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  #1  
Old 04-15-2012, 10:55 PM
Clark7781 Clark7781 is offline
Paul Hawk
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Default Topics for discussion re: t206 Printing and errors

Fellow collectors,

I first want to preface everything that follows we the following disclaimer: I'm an idiot collector with no technical knowledge of how these things are done, but I think I know enough to get me in trouble....so here it goes.

I wanted to talk about the printing techniques of the T206 set specifically how they relate to the few big "printing error" cards in the set: Doyle, Magie and Snodgrass in one set, and Demmitt and O'Hara in another set.

First, let me make some observations based upon cards, errors and scraps that I have seen.

Theory: It appears to me that the printing technique used for the T206 set is "overlapping." That is, each color is printed one at a time, with each color over lapping each other to give the final product. I think this is the technique based upon some of the scraps and "ghost's that I have seen. It appears to me that for the scrap printing, the outlines of the subjects face is is clearly defined by black printing, with overlapping additional colors. I theorise that each color was printed seperately.

Theory: If printing is via an overlapping technique (I am a layman with his own terms), than there should be a printing plate for each color for each card, similar to the "printing plates" card companies release with new shiny products today. This would mean each card would have X number of printing plates to make the final product.

Question: Is there one master plate for each card, or there is master plate for a series of cards - e.g., a printing plate the size of ten cards high by ten cards wide? Or each card would be its own individual plate that could be interchanged? Would it be a printing type such as movable type, or one large sold piece of metal (or other material?)

Now here my brain goes crazy:

In regards to the Demmitt and O'Hara, if "overlapping" printing technique was used, what was the SIZE AND MONETARY INVESTMENT into these plates? If it was one large, deep relief/carved printing plate, I have to assume that:

1. It took a good amount of time to carve, and

2. If there was an error, it must have been of significant issue for the printer/investor to making a new printing plate. If each card had its own color printing plate, than making a change wouldn't be that significant in regards to re-doing all of the other cards.

Statement, these cards were inserted into cigarette packets to help sell smokes. Were errors of a significant issue to warrant investing significant $$$ to correct the problem?

Now, in regards to the "errors" with the names/teams printed in the bottom white border of the cards, I can only assume that the printing was done in a technique with movable type - e.g., each letter could be re-positioned with minimual effort. The Demmitt/O'Hara "errors", if done with deep relief printing plates would have warranted a larger monetary/time investment to correct.

Sorry, my prose with the English language isn't romantic, and I know I am not clear with presenting my ideas, but I hope you can get my thoughts.

I will never be offended with any feedback, so please blast away. I will close with saying that I'm an idiot who collects cards, who simply has a questions.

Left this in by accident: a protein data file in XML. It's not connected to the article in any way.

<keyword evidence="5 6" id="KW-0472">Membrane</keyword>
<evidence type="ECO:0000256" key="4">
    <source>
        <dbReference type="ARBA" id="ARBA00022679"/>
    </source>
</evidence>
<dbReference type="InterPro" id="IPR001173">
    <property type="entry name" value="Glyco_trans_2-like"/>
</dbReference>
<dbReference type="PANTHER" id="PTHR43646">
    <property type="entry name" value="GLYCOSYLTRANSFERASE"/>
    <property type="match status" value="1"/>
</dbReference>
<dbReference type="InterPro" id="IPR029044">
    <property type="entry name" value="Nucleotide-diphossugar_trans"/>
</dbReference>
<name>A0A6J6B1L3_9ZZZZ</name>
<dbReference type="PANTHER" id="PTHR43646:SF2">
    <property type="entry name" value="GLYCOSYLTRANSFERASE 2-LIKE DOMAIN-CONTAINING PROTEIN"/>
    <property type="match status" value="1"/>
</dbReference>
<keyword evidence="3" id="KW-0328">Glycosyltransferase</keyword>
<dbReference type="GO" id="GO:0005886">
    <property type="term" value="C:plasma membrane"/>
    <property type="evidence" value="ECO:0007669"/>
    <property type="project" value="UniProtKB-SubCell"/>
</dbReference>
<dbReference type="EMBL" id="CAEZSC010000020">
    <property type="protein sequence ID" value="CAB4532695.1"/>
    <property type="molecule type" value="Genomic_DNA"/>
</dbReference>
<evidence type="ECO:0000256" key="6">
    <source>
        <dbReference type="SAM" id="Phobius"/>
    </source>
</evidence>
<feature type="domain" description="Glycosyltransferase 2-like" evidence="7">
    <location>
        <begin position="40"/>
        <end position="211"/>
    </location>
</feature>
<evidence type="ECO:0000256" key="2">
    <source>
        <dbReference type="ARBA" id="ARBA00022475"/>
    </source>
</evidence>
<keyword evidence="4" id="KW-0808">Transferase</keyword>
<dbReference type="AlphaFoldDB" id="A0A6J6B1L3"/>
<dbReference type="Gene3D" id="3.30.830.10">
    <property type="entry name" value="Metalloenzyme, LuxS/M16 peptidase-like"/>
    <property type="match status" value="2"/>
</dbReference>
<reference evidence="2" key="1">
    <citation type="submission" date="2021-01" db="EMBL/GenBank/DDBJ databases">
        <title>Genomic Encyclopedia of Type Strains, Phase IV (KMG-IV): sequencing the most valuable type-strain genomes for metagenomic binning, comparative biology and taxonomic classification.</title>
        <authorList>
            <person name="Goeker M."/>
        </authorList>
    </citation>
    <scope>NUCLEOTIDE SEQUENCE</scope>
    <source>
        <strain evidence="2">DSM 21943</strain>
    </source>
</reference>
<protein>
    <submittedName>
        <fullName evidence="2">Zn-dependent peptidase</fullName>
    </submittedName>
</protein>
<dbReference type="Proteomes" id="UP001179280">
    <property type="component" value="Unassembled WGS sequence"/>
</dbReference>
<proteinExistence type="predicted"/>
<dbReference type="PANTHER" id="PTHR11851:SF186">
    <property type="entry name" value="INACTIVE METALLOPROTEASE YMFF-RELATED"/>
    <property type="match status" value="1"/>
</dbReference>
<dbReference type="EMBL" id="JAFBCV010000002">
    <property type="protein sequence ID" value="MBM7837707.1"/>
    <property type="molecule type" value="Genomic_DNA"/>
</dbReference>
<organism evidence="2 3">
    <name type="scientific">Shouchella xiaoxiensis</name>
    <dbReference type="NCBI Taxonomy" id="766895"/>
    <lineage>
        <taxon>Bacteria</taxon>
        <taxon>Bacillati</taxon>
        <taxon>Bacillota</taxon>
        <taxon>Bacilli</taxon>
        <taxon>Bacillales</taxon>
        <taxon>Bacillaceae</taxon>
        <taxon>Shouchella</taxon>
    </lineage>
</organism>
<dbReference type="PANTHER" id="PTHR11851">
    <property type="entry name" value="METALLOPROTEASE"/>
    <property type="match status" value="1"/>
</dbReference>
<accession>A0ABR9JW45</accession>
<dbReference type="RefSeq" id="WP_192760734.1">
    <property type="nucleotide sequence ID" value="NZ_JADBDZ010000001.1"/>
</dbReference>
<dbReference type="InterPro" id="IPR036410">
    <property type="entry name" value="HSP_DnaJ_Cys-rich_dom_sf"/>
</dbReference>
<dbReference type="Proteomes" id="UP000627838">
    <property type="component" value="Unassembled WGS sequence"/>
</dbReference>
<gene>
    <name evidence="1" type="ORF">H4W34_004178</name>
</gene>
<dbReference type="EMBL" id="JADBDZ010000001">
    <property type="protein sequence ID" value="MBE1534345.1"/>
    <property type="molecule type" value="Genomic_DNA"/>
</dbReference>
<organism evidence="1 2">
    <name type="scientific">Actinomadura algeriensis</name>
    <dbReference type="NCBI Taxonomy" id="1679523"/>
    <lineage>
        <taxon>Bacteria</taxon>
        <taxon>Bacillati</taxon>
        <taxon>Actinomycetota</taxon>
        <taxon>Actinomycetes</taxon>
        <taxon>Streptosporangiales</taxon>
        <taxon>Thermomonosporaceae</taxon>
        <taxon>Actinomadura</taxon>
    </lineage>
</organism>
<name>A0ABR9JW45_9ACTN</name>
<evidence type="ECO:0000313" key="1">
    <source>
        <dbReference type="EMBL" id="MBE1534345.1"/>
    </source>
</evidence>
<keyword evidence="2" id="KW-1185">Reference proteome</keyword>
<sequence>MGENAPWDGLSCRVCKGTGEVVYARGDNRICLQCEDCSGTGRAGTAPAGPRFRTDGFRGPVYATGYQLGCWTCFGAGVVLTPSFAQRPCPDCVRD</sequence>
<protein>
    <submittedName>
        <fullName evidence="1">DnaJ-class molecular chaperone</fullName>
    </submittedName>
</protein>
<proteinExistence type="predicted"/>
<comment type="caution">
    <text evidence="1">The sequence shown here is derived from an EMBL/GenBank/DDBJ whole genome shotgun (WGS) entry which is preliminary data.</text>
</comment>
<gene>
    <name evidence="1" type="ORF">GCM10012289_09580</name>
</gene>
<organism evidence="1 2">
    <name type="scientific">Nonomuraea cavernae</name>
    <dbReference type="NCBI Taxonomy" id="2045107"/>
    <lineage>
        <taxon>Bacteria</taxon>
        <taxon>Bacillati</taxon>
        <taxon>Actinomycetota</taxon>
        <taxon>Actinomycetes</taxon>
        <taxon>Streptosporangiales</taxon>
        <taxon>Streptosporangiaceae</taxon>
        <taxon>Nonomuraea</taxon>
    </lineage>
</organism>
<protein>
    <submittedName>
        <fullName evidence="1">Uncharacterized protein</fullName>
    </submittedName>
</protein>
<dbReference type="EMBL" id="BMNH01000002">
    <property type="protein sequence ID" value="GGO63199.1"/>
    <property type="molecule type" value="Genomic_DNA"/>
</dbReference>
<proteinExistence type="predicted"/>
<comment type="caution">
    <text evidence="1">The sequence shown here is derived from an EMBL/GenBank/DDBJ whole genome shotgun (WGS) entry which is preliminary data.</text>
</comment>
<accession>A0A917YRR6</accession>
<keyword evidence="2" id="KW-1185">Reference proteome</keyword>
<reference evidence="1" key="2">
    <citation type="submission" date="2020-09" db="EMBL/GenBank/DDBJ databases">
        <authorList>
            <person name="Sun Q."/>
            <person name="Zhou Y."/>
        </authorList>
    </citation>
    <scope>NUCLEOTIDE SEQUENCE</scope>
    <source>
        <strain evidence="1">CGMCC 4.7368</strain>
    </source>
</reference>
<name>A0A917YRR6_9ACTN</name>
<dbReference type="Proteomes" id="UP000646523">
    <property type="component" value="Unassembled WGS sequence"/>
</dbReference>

Regards,

Paul
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Old 04-16-2012, 10:14 AM
steve B steve B is offline
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Hi Paul,

Some good questions there, and ones that can get pretty involved. I'll go for short answers, which will likely lead to more questions

Yes, they did it with overlapping inks. Most color printing is done that way even today. T206 is odd in that it appears that at least one dark color was done early (brown or black) typically black is done last.

Yes, one plate for each color. there are only a handful of high production processes that can do multiple colors from one plate and the process used for most cards isn't one of them.

For T206s the printing process is lithography which is done from plates of various sizes. The plates were originally limestone, with coated aluminum coming along right about 1910. I believe the T206s were printed from stones.

With this process you can do all one card or a variety. There are T206s showing parts of two different cards so we know they printed multiple cards on a sheet. The place I worked had presses capable of printing on envelopes or on paper up to 36" wide. Larger presses were available. It's a matter of some research just how large a T206 sheet would have been, and how many different cards would have been on it.

Once the plates have been made it's difficult to make some changes and easy to make others. Moving or replacing a player would be very difficult and the easiest way would be to make a new set of plates.


Demmitt and O Hara - The plates would have been costly, but not extremely costly.

The basics of the process is a medium that will hold water is coated with an oily substance where you want it to print. The plate is then wet and while wet inked with an oily ink that stays only on the greasy bits.

To make a major change like Demmit or Ohara the plate would have to be cleaned in the one section and redone.

Fortunately for the printers they were using lots of colors, and team names on the uniform were often done in brown, as were the captions at the bottom. so they probably made a new brown plate.

That's complicated since those two are polar bear only. So it's more likely that the team names were changed on the original art and those corrected images were used on a sheet that included subjects in the 350-460 series.

Again, a subject for some research. Either scenario is a bit odd, but possible, the second being more likely.

So no moveable type was involved, but correcting the team names would have taken some effort.